"Is the Common Core killing kindergarten?"


Is the Common Core killing kindergarten?

Viral letter written by kindergarten teacher resigning from her job cites onslaught of high-stakes testing and curriculum standards as the source of her frustration. Two reports from earlier this year also target the harsh expectations currently placed on kindergarteners, unpacking the assumptions on which the Common Core stands and illustrating how the multiple screenings, diagnostics, and progress assessments throughout the year don't actually do much to equalize the classroom long-term.

LAST SPRING, Susan Sluyter quit teaching kindergarten in the Cambridge Public Schools. She’d spent nearly two decades in the classroom, and her departure wasn’t a happy one. In a resignation letter, Sluyter railed against a “disturbing era of testing and data” that had trickled down from the upper grades and was now assaulting kindergartners with a barrage of new academic demands that “smack of 1st or 2nd grade.”

But Sluyter’s complaints touched a national nerve. Her letter went viral, prompting scores of sympathetic comments by other frustrated teachers and parents. Sluyter’s letter was fresh evidence for groups of early-childhood educators who oppose the kindergarten expectations for math and English Language Arts, or ELA, set by the new Common Core, the academic benchmarks for K-12 that most states have adopted to replace the historic patchwork of standards.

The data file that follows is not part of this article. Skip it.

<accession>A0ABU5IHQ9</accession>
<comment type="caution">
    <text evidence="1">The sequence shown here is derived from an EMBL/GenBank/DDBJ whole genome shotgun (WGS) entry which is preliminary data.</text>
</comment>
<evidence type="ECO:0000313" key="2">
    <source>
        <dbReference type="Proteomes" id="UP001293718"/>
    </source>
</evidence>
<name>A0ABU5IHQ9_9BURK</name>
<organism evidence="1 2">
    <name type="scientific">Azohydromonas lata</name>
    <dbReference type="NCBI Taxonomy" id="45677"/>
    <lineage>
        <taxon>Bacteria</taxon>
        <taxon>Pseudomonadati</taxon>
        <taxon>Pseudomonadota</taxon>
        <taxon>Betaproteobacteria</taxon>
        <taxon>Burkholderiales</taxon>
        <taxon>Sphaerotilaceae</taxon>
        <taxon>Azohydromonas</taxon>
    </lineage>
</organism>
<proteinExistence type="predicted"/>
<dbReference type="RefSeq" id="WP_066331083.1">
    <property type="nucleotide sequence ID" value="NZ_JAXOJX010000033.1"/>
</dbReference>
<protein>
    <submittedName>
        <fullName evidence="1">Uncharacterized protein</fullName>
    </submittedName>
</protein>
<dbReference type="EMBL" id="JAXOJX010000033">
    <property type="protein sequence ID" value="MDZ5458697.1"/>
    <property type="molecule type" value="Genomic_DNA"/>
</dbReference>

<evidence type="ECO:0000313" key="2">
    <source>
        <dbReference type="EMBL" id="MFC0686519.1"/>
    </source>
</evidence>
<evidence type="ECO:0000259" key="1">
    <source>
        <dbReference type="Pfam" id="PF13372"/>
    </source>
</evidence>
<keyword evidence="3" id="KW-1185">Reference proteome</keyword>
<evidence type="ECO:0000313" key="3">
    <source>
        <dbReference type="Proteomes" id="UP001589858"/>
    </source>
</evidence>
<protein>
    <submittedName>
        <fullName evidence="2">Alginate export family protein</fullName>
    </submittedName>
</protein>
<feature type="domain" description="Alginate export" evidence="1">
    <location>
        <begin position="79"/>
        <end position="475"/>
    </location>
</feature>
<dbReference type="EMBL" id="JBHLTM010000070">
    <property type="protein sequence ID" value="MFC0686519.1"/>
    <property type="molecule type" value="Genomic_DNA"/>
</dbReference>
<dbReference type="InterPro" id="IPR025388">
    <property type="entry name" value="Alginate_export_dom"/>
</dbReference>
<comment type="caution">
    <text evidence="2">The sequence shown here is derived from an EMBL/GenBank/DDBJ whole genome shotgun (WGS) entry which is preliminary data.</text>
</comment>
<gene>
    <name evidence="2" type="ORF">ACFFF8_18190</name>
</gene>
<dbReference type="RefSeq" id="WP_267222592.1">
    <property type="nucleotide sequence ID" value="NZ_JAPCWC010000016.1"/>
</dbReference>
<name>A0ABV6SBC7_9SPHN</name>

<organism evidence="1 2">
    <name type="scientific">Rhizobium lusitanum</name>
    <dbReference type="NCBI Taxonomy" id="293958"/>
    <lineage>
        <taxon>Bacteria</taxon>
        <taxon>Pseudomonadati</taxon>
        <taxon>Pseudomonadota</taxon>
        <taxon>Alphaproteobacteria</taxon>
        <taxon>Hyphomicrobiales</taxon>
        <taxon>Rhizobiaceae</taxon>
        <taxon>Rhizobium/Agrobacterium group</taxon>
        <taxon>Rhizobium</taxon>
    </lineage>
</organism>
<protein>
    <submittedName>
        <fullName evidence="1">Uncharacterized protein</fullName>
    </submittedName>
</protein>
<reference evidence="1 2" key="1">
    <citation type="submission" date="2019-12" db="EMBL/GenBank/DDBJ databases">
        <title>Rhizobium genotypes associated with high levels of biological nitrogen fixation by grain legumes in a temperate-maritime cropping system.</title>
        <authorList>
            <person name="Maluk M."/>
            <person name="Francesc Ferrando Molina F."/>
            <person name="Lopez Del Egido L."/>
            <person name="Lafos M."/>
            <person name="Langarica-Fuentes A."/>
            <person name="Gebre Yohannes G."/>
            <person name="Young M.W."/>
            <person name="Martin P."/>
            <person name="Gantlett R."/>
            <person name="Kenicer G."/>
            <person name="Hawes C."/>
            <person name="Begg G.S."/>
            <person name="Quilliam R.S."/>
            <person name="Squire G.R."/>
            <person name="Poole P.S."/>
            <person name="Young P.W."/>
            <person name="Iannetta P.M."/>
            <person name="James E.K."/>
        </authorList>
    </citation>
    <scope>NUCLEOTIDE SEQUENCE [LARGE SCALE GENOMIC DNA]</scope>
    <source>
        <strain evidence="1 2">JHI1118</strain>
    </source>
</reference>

The thrust of the opposition is that many of the standards are too high and not developmentally appropriate for kindergartners. Opponents say teaching some academic skills too early can be counterproductive. They cite research suggesting that reading and math advantages in kindergarten are fleeting. Furthermore, they say, the pressure to meet academic standards will lead to lecture and work sheet style teaching, foster rote memorization, and snuff out the inquiry and play-based instruction that can instill a love of learning.

“The United States is falling behind other countries in the resource that matters most in the new global economy: human capital,” declared a 2008 report from the National Governors Association. Creating a common set of “internationally benchmarked” standards was seen as the best way to close the persistent achievement gaps between students of different races and between rich and poor school districts. The Common Core K-12 standards debuted in June 2010, following a year-long initiative spearheaded by the National Governors Association Center for Best Practices and the Council of Chief State School Officers.

In two reports published earlier this year, the Boston-based nonprofit Defending the Early Years took aim at the kindergarten standards in ELA (focused on literacy at this age) and math. The first report singled out the expectation that kindergartners should be able to “read emergent-reader texts with purpose and understanding.”